The independent power producers are not keen on further investments, as breaking even will be impossible in the short term. The returns on investments are bad, production cost high, and sale price of a unit of power low.

 

The mega hydro power projects that fail

Hydro power projects all over the world are subject to widespread criticism for alleged human rights violations. Apart from the catastrophic environmental and geological disasters they trigger, they also resort to land acquisition—often forced—leading to displacement of people. These mega projects are most often imposed upon people in the garb of development; allowing a nexus of governments in collusion with corporate entities engage in this process of plunder. International funding agencies like the World Bank and private equity investors pump in huge quantities of money. Often, these companies or their front (shell) companies are based in tax haven countries and the money trail is obscure.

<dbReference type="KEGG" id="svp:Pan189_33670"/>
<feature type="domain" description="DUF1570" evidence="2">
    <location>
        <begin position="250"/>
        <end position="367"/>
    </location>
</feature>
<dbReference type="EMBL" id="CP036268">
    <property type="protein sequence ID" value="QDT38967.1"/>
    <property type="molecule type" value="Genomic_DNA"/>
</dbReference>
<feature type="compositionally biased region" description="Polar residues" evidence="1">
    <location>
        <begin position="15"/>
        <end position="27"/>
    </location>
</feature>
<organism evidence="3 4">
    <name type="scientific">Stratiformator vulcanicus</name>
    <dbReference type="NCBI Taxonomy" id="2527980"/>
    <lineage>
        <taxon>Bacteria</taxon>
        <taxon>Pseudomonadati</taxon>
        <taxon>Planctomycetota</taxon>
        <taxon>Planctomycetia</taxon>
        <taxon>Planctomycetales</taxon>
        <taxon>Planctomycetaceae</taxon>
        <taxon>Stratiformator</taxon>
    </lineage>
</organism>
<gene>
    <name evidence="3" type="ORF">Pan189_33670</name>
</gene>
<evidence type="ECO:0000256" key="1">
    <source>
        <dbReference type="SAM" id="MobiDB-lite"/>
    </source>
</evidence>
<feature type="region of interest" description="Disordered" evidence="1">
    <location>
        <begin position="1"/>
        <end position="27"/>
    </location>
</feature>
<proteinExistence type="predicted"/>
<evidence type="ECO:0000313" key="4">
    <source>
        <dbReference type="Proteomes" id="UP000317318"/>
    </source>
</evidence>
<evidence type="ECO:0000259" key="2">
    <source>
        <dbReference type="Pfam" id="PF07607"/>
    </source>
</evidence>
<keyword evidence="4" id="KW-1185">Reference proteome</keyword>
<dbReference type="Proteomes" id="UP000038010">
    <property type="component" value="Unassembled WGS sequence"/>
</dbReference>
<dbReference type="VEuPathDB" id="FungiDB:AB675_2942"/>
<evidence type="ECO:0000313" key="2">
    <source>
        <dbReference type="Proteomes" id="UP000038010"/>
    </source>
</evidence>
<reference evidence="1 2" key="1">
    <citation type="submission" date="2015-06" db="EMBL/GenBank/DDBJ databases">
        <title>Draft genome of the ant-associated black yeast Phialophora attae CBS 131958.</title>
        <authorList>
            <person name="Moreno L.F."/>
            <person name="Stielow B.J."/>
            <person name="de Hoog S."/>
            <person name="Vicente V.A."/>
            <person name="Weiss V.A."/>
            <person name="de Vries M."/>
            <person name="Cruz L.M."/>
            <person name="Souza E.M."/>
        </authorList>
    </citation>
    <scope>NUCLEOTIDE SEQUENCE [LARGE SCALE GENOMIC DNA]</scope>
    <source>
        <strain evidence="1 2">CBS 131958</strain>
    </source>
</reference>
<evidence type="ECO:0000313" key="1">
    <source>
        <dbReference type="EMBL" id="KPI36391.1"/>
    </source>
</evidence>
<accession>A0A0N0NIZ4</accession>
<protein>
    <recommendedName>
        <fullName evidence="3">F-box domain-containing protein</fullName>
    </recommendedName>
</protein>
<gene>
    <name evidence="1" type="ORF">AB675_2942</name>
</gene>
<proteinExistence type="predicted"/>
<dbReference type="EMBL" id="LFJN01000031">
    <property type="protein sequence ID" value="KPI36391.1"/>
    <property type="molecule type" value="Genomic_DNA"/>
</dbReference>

These mega projects are most often imposed upon people in the garb of development; allowing a nexus of governments in collusion with corporate entities engage in this process of plunder.

For example, in South America the Yacyretá Dam on the Parana River, which lies on the border between Argentina and Paraguay, generated controversy and criticism during its planning and construction, and is often referred to as a ‘monument to corruption’. While initially the construction costs of the dam were slated at $2.5 billion, eventually they escalated to $15 billion.

Environmental and social impacts run rampant. In China, the Three Gorges Dam project was held responsible by scientists and environmentalists for causing draughts in the upstream of Yangtze River and for increasing the frequency of landslides and earthquakes along areas next to the structure. The project also submerged a number of factories, mines and waste dumps, and a few industrial centres, which are alleged to have polluted the river. Biodiversity experts believe that the Three Gorges Dam has affected hundreds of animal and plant species in the Yangtze River and threatened the fisheries in the East China Sea.

Another glaring example would be in Brazil. Best known to the world for football and samba—and the upcoming Olympics, the country is now in the limelight for anti-dam protests against the Belo Monte Dam project which has been under construction since March 2011. The project, situated on the Xingu River in the state of Pará, faces fierce resistance from the Xingu’s Indigenous peoples and social movements, with support from international agencies.